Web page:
Along the way there was a lot of work in broadcasting, much of it highly lucrative, some of it much acclaimed and leading to nominations and an Emmy award. The important, impressive thing is that he carried on working. There was serious trouble in 1966 over his fifth marriage when his wife's lover shot her and then killed himself using Mickey's gun. Like a great trouper, he rolled with the punches, kept on going and experienced a religious conversion. I only saw him once on stage, packing the Savoy in London in Sugar Babies in the late 1980s, co-starring with Anne Miller, another great survivor. His breathing was terrible, the old-time vaudeville sketches awful, his dancing frenetic. But his personal energy and the historic aura he brought on stage with him captivated us for the whole evening. In his last film to date, Shawn Levy's highly popular Night at the Museum (2006), he co-starred with veteran Dick Van Dyke and the film's real crowd-puller Ben Stiller as night attendant at a New York ethnographical museum. He didn't have much to do, but it was a rare treat to see the 86-year-old Rooney on the screen as belligerent as ever.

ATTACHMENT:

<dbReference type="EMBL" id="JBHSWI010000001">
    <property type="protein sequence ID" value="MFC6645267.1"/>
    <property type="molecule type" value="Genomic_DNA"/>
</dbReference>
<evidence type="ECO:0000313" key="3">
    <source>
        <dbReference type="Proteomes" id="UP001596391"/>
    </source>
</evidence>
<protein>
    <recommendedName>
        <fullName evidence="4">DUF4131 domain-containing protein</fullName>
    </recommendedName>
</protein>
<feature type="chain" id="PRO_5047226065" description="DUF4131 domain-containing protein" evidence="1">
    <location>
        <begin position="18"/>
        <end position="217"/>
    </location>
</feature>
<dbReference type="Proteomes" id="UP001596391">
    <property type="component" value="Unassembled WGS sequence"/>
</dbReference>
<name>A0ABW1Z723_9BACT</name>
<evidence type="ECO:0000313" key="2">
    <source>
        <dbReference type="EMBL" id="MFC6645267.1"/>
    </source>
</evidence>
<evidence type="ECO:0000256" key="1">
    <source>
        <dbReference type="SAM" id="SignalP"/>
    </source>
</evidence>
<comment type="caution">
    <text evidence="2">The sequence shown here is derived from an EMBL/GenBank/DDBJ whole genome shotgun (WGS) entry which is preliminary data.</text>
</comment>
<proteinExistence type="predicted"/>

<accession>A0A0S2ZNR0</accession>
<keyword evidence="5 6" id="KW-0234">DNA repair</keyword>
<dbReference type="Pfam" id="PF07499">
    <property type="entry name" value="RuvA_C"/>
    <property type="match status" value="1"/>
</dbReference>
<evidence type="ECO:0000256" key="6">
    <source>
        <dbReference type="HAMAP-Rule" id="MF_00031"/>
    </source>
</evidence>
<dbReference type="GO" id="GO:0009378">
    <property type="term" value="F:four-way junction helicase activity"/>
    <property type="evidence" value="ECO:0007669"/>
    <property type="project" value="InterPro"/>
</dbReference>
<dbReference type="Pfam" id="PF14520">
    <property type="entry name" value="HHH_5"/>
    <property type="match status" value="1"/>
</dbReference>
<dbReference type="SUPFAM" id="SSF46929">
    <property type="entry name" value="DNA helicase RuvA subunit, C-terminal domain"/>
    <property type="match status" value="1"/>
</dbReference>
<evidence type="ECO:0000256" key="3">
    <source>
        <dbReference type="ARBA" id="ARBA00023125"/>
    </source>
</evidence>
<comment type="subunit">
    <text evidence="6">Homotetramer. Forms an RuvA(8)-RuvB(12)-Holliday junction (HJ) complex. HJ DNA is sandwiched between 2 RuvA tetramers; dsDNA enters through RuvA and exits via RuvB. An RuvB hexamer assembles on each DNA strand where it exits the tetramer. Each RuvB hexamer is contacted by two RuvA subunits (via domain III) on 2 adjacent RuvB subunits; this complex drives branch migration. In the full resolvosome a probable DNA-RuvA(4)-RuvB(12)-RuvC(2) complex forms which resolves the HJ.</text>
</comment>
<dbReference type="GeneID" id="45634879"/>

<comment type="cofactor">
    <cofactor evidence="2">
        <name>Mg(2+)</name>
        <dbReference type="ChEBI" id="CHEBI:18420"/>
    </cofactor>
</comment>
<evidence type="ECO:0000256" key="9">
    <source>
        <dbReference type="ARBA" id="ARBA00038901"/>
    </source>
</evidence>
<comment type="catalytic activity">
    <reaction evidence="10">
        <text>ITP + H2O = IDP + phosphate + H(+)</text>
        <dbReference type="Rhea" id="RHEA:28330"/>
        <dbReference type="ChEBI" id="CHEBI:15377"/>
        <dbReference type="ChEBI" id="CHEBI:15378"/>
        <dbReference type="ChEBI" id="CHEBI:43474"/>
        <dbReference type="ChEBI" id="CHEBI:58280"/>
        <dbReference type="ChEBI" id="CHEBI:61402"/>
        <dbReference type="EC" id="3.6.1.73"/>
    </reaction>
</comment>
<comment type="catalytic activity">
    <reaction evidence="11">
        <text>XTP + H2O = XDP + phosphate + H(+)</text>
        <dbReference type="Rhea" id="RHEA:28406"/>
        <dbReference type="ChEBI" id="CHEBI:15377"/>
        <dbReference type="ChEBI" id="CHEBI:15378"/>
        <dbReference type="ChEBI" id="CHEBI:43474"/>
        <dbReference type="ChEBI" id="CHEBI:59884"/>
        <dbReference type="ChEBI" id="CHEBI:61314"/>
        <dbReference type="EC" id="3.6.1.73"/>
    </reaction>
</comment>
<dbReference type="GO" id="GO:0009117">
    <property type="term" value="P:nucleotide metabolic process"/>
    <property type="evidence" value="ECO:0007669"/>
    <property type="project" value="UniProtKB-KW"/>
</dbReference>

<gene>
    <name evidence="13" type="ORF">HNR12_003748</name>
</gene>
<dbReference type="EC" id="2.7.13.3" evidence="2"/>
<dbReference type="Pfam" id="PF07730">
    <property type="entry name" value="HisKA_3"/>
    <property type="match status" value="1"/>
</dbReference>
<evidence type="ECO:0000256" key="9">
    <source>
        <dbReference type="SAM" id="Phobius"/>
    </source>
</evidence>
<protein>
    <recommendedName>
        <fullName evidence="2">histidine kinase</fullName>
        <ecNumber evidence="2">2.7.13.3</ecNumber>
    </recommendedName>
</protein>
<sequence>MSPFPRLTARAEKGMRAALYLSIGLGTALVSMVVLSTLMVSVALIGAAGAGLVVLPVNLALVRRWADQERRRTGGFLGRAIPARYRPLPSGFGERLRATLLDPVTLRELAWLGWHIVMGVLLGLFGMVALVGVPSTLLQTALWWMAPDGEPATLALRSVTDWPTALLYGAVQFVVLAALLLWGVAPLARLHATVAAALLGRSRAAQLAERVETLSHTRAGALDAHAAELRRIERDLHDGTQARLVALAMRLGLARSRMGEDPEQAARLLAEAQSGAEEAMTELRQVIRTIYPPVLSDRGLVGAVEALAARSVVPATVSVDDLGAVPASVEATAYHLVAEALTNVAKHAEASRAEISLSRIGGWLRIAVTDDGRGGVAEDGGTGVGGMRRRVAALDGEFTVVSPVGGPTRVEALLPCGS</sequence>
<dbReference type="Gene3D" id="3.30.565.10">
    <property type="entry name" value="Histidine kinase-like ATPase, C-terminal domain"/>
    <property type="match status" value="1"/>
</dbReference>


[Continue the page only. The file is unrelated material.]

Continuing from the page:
Rooney on marriage "Always get married in the morning. That way if it doesn't work out you haven't wasted a whole day."

Don Siegel on Rooney "Mickey ins one of the most talented actors I've ever worked with. However, the combination of Mickey and a six-pack was usually a disaster. He'd become vicious, morose and very stubborn. I liked him. He was a superb athlete. But with a beer can in his hand and 12 swirling around in his stomach, he became a perfect parody of Baby Face Nelson. If one could hold down that wonderful energy that he would burst out with, he had no peer… To give the devil (and he was one) his due, I admired his skill and loathed his personality."

Religion In the early 1970s, he became a proselytising born-again Christian, and his son, Mickey Rooney Jr, is a born-again minister in California.

Essential DVDs A Midsummer Night's Dream, Captains Courageous, Boys Town, Babes in Arms, The Courtship of Andy Hardy, Strike Up the Band, Girl Crazy, National Velvet, Summer Holiday, Baby Face Nelson, Operation Mad Ball, Requiem for a Heavyweight, That's Entertainment, The Black Stallion.

Publié dans Articles de Presse